The Influence of Socioeconomic Disadvantage and Low Birth Weight on Child Academic Achievement
Bridget J. Goosby, University of Michigan
Jacob E. Cheadle, University of Michigan
Drawing on a sample from multiple waves of data from the ECLS-K, we examine the impact of birth weight (BW), socioeconomic status, and family background characteristics on children’s human capital formation. We ask the following questions: 1) To what extent is BW related to children’s academic achievement at kindergarten entry? 2) Do these disadvantages persist or accumulate over time? 3) Is the relationship between BW and achievement the result of more general patterns of inequality, and (4) does inequality exacerbate BW disparities? Preliminary analyses using free-loading multilevel latent curve models suggest that (a) BW is associated with both math and reading at kindergarten entry, (b) the gaps grow over time, and (c) the deficits are independent of family circumstances. In the future we plan to incorporate BW-social context interactions to gain further insight into the role of childhood health and social disadvantage in producing educational inequalities for at-risk populations.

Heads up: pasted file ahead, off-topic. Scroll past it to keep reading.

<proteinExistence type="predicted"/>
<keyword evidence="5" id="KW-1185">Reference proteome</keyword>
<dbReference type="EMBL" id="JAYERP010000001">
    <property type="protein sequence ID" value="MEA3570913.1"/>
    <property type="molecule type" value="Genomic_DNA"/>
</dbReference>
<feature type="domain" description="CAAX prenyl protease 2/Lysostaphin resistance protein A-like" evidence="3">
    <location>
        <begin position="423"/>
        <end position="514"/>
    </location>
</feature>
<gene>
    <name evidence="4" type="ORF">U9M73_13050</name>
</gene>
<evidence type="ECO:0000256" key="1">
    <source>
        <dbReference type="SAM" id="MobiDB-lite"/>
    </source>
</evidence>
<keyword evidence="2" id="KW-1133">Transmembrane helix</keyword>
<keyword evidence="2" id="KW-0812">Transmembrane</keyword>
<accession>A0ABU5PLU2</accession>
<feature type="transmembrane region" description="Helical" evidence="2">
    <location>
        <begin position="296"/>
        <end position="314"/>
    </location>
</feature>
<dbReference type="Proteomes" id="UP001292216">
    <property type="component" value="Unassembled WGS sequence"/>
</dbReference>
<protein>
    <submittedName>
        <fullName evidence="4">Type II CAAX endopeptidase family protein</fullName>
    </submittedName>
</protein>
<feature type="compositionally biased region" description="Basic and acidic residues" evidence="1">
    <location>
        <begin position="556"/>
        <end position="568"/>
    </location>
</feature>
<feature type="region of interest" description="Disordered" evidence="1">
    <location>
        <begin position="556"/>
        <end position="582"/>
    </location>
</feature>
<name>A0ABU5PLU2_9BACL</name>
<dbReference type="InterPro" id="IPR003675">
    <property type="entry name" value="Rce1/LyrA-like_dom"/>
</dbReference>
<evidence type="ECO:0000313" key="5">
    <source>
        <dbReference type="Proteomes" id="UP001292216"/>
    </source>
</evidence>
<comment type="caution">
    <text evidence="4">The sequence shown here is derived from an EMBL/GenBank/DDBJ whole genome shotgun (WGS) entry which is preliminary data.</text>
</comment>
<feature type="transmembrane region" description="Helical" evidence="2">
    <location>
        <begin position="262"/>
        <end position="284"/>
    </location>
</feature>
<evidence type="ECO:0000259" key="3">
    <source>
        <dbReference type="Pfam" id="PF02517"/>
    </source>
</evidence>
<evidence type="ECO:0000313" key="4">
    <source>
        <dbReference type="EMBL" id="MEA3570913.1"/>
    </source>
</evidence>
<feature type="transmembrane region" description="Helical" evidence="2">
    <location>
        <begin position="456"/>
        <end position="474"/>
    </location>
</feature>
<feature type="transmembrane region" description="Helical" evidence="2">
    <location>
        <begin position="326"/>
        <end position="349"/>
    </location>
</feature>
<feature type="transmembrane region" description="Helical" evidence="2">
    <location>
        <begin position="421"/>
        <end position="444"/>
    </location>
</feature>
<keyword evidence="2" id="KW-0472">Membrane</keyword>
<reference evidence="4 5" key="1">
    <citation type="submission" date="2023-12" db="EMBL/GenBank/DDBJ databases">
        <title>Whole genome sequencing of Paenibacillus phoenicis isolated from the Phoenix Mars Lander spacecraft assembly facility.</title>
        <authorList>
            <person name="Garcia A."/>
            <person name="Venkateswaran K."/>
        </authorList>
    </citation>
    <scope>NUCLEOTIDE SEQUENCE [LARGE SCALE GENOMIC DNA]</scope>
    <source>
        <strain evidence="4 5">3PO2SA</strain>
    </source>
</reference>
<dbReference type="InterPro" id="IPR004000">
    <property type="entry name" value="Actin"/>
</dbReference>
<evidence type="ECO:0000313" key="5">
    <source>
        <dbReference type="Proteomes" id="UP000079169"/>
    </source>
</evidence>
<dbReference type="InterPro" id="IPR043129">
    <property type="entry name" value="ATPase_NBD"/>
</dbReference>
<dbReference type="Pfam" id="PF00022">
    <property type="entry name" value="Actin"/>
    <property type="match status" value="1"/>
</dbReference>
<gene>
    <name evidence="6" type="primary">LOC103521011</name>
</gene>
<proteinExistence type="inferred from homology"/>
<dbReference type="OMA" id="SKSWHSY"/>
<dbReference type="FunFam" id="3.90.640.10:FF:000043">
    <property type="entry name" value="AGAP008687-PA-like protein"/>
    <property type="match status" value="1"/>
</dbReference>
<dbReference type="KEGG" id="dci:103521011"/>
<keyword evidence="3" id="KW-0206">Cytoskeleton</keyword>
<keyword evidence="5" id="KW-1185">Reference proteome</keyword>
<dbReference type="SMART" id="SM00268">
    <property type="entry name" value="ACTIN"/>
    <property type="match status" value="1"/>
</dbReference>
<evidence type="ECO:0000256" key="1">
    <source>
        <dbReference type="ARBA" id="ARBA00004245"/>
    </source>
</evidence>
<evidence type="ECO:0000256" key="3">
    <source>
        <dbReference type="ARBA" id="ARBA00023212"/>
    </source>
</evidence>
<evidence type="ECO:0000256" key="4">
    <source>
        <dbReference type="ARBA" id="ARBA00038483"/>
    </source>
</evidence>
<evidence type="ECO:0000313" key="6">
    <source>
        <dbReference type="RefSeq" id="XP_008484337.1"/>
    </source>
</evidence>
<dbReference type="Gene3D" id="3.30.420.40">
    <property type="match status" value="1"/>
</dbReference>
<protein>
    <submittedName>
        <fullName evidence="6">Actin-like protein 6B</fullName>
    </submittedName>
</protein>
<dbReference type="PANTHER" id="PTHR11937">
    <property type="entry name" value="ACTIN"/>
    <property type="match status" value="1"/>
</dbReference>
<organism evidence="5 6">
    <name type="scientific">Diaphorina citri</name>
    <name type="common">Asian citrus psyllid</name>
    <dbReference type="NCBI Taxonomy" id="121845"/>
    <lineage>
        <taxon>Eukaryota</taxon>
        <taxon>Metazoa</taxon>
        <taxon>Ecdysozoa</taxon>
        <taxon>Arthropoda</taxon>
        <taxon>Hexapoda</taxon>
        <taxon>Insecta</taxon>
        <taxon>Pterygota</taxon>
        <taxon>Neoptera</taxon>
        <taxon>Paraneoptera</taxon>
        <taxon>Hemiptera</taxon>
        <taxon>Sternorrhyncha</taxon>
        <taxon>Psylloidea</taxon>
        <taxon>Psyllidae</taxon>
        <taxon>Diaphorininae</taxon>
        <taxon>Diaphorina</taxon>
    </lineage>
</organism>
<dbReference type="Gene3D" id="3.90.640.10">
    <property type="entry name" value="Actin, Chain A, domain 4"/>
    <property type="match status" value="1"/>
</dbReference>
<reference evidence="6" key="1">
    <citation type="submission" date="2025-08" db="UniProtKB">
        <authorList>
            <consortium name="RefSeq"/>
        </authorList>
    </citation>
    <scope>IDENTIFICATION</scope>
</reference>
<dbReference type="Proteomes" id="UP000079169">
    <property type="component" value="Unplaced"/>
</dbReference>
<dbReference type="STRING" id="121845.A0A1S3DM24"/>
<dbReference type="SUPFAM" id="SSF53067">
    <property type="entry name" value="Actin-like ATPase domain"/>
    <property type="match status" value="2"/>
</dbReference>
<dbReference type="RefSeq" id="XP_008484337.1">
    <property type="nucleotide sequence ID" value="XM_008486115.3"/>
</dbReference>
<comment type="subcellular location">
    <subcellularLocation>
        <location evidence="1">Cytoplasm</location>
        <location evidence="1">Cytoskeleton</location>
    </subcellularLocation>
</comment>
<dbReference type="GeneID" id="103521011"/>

Presented in Poster Session 5